While Enphase Energy, Inc. (NASDAQ:ENPH) hinted at the solar sector market hitting bottom in the next quarter or so, the stock has already surged off the bottom. Solar demand may never return to the growth levels of the last couple of years when Europeans were under pressure to find new energy sources due to the loss of energy supplies from Russia. My investment thesis remains Bearish on the stock after the big rally.
Brutal End To 2023
Investors need to understand Enphase Energy actually reported a brutal end to 2023. The solar company missed consensus estimates by a wide margin as follows:
The stock bounced over 30% now on the news of solar demand potentially reaching a bottom in the next quarter or so. Anytime a stock trades opposite the actual reported numbers, it’s definitely an indication of a reversal in the market’s view on the stock. The issue here is that the actual story on the stock has to change for the rally to last.
Enphase missed consensus revenue targets for Q4 ’23 by a very wide margin of $25 million considering the reported revenues were only $303 million. Following Q3 ’23 results, management had guided to revenues between $300 to $350 million, so technically the company reported within their internal forecasts.
The main issue here is that management guided to Q1 ’24 revenues of $260 to $300 million, far below consensus estimates of $316 million. The market likely keyed too much on the following statement by the CEO on the Q4 ’23 earnings call:
One is channel being full problem, channel inventory problem and the other is the native demand problem. And so with the demand reduction of about, let’s say, 30% to 35% from our overall highs, what we expect is an end customer demand roughly in the range of $450 million to $500 million. That’s what I told you the last time. And we were close, our Q3 end customer demand, Q3 ’23 end customer demand was approximately $500 million. Our Q4 ’23 end customer demand was approximately $450 million.
A difference exists between a bottom in a market like solar and a strong rebound to warrant the stock trading for a market cap of $18 billion. The issue here is that Enphase closed contract manufacturing locations in Romania and Wisconsin in an indication the business won’t approach the high of the previous up cycle.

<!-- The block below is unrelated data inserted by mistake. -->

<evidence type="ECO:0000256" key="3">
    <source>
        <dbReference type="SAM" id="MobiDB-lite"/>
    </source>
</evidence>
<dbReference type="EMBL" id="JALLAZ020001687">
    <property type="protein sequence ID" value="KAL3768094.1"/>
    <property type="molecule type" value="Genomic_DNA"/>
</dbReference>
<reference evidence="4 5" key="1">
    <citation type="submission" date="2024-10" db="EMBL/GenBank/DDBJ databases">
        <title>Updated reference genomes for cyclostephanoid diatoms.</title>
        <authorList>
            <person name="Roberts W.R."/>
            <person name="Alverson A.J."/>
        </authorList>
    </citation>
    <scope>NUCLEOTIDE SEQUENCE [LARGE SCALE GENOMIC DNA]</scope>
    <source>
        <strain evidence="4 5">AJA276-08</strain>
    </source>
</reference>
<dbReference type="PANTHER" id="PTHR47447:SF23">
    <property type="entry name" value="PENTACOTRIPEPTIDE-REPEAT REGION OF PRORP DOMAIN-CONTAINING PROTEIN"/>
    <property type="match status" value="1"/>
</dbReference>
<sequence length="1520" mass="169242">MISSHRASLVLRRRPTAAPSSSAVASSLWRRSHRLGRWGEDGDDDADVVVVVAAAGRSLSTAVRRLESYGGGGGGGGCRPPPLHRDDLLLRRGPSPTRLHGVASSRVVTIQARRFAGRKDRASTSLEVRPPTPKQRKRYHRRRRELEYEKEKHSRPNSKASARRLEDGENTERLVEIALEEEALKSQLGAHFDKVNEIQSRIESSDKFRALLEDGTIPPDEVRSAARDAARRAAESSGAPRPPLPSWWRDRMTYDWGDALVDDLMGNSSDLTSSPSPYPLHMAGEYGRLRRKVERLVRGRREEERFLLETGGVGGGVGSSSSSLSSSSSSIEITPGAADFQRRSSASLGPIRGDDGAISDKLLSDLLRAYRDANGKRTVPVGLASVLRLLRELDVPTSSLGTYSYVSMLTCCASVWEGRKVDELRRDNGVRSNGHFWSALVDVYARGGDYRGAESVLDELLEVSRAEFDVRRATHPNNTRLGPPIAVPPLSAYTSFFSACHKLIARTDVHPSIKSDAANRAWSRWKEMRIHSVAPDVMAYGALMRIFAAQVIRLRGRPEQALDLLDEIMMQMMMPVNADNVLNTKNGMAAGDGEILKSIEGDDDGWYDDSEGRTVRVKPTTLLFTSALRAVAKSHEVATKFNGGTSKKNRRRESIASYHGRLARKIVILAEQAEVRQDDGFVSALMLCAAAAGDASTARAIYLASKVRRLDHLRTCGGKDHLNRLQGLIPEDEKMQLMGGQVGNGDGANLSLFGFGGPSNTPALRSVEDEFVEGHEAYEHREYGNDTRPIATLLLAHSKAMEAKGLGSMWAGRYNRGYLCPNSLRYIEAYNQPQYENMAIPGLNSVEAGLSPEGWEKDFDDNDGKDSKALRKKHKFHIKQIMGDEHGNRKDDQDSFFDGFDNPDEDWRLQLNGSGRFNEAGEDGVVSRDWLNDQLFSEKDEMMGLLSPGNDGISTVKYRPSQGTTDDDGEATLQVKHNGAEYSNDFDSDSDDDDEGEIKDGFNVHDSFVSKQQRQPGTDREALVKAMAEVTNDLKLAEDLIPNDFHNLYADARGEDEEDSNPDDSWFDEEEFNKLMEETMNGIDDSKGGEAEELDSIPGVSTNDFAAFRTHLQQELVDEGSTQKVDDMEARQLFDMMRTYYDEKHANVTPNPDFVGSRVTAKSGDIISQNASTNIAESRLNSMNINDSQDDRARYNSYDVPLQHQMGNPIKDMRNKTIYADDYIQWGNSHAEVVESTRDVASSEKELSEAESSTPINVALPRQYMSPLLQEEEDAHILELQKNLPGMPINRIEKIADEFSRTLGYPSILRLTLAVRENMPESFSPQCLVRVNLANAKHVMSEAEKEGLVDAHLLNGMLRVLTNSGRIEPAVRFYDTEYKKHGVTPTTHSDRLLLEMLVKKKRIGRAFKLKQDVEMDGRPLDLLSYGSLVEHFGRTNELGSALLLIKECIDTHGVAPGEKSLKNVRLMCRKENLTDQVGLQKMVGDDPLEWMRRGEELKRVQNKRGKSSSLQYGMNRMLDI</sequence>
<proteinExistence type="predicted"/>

The energy technology company still faces a lot of headwinds in returning the underlying business to growth. On the Q4 ’23 earnings call, CEO Badri Kothandaraman made the following statement:
The transition to NEM 3.0 has been a little slower than what we anticipated. Installers are still installing NEM 2.0 systems, and this has caused a delay for some of them to sell NEM 3.0 systems. The ones who started are finding the sales process a little more difficult given the complexity of the tariff structure, the added cost of batteries upfront and high interest rates. One particular challenge we hear is their lack of confidence in the payback of the systems they are selling.
The Fed doesn’t appear in any hurry to lower interest rates with strong economic growth, especially after the U.S. jobs report for January was so strong. Based on the Q1 ’24 revenue guidance and the corporate prediction of under-shipping to the market by $130 million, Enphase Energy is actually guiding to market demand in the $400 million range.
The energy technology company continues to cut the market demand number by $50 million per quarter. The investor worry here has to be that demand continues to deteriorate with more normalized energy prices reducing the desire to snap up costly solar systems, with companies like Enphase now pushing the addition of costly batteries for storage.
Expensive For Normal Demand
Though Enphase guided towards normalized quarterly sales in the $450 to $500 million range, the Q1 numbers are much more supportive of sell-through rates at a lower range. The stock has already rallied back to $130, and the company was doing $700+ million in quarterly sales when the stock was higher back last summer.
Even if normalized sales snap back towards the $500 million quarterly rate, Enphase Energy already trades at over 7x sales targets for 2025. The company needs a lot to go correct over the next year in order for sales to rebound to $2.35 billion next year.
Also remember, the large P/S multiples are usually warranted for software type businesses with higher gross margins. Enphase Energy only has non-GAAP grows margins of 41.8% before the net IRA margin benefits of 8.5%.
The numbers just don’t add up for the interest in Enphase Energy here. The solar energy company has to see a substantial rebound in demand to hit the 2025 targets, and the company needs to hit those targets in order to justify the current stock price, much less warrant positive returns from a stock price of $130.
The key investor takeaway is that Enphase Energy, Inc. is now priced for perfection. The company doesn’t provide any signs of the return of a booming solar business, especially considering with low natural gas prices and high interest rates.
Investors should consider the recent rally a gift and look for an exit point.